Monday, April 19, 2010

Arlington National Cemetery to Visit Uncle Kermit

We decided to visit J's Uncle Kermit at Arlington National Cemetery Sunday afternoon.  The weather had warmed up a bit and the sun was playing hide and seek in the clouds.  The lighting was spectacular. 

This is a very somber place.  It is full of the graves of military men and women.  Some died in battle, some, like Uncle Kermit, came back and lived well past their service.  But one also can't help to notice that even in death, there is a separation of rank.  The picture above is mostly generals and admirals. 

Wives, and in this case a son of a military man, are also buried here.

All this green space attracts lots of birds.  This mockingbird rests close enough to capture.  There were lots of robins and some blue birds - a special treat for us westerners who don't generally see them. 

While this is mainly a resting place for the dead, it is also a park for the living.

This large amphitheater is connected to the Tomb of the Unknown Soldier.

Here's the guard at the Tomb of the Unknown Soldier.  This is an example of tradition winning out over modern efficiency.  The guards have a very ritualistic routine.  This website has some FAQ's about the Guard at the Tomb.  But keep reading into the comments, some of which challenge the information in the beginning.  Another, seemingly more official site is Tombguard.org which has similar FAQ's plus lots more history.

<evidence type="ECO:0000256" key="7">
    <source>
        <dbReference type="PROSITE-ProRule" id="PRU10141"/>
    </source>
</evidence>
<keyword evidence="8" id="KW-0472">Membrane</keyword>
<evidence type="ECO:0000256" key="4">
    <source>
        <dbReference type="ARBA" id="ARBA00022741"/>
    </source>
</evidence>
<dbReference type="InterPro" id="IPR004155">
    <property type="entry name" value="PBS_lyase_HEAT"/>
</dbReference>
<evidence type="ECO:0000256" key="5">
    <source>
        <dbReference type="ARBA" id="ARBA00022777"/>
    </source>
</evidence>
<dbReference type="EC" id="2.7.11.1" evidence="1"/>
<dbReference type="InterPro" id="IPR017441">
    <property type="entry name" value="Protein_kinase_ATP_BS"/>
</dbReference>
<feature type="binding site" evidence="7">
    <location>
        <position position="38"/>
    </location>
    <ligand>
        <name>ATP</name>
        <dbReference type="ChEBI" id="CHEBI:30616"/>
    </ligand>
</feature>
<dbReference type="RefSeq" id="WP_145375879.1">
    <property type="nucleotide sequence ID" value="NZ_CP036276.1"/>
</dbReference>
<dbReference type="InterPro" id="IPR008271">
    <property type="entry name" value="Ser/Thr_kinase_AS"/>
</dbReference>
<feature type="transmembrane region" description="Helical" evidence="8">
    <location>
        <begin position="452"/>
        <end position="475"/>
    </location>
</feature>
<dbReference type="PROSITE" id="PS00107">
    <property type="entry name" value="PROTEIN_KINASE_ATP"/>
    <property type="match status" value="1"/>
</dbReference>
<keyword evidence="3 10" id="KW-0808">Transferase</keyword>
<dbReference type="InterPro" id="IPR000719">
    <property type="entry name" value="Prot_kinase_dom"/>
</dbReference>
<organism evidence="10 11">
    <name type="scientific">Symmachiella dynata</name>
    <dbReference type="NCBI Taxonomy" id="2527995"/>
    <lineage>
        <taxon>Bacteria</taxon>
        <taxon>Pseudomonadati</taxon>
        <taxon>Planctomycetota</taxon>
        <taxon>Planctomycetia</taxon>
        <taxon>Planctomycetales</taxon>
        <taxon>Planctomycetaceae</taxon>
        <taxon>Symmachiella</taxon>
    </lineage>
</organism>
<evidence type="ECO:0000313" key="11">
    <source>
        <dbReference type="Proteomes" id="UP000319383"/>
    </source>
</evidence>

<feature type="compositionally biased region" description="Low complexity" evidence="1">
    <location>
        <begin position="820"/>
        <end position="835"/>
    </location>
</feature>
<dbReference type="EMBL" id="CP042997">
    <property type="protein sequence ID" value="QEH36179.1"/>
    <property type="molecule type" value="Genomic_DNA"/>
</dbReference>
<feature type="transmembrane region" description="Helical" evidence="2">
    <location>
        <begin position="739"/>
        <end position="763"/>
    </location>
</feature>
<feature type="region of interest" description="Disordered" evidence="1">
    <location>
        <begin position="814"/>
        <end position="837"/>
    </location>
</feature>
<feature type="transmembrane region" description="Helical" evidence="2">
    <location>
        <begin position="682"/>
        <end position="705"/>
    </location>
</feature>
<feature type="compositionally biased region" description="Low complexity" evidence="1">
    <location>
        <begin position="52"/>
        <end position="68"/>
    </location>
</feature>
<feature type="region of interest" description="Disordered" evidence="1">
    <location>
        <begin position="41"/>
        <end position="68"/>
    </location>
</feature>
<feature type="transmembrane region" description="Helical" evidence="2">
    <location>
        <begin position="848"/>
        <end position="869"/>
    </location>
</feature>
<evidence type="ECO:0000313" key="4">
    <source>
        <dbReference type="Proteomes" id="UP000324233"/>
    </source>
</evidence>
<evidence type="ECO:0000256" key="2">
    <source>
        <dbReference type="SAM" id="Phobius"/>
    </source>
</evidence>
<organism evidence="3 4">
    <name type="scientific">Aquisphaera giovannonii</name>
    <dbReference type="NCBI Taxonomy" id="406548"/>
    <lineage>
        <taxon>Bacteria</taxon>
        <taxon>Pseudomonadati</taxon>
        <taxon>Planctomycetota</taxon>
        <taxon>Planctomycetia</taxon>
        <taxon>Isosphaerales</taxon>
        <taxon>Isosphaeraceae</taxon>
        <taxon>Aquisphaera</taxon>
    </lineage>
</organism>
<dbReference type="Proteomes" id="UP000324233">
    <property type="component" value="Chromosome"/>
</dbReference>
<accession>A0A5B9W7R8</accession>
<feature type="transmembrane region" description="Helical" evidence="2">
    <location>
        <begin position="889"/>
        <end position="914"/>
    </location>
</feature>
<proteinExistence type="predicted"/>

Below is a brief video I took of the introduction to the changing of the guard.  My battery light started blinking so I stopped at this point.  Here's a longer video of the guard.

Here's a CBS news report that goes a bit behind the scenes of guard duty.  It does have a commercial at the beginning.

There's a lot of history here:  The Space Shuttle Columbia.  

We finally made it to J's Uncle's grave.  J went to the funeral in 1989.  The last time we were at Arlington together, Uncle Kermit was our tour guide. 

Gen. Channault and Gen. Stilwell were rivals.  J1 (our son) had read Channault's autobiography and I had read Stillwell and the American Experience in China.  When we visited Kunming, China - where both had served and rivaled - we had very different perspectives on which one was the good guy and which not. 

Off in the distance you can see the Washington Monument and the Capitol across the Potomac. 

Here's John F. Kennedy's grave site.  Nearby is Robert Kennedy's, a simple stone and a white cross.  Someone had left a red rose. 

And here lies Oliver Wendell Holmes

J1 read that there were over 300,000 people buried in Arlington - more than live in Anchorage.  It is important to honor our dead, but one must be careful to do so without glorifying war.  Fighting to protect one's country is clearly an honorable activity, but war itself is not, and using honor to induce men to unnecessary wars is despicable.

1 comment:

  1. "Fighting to protect one's country is clearly an honorable activity, but war itself is not, and using honor to induce men to unnecessary wars is despicable." I know you are not religious, Steve, but amen, amen.


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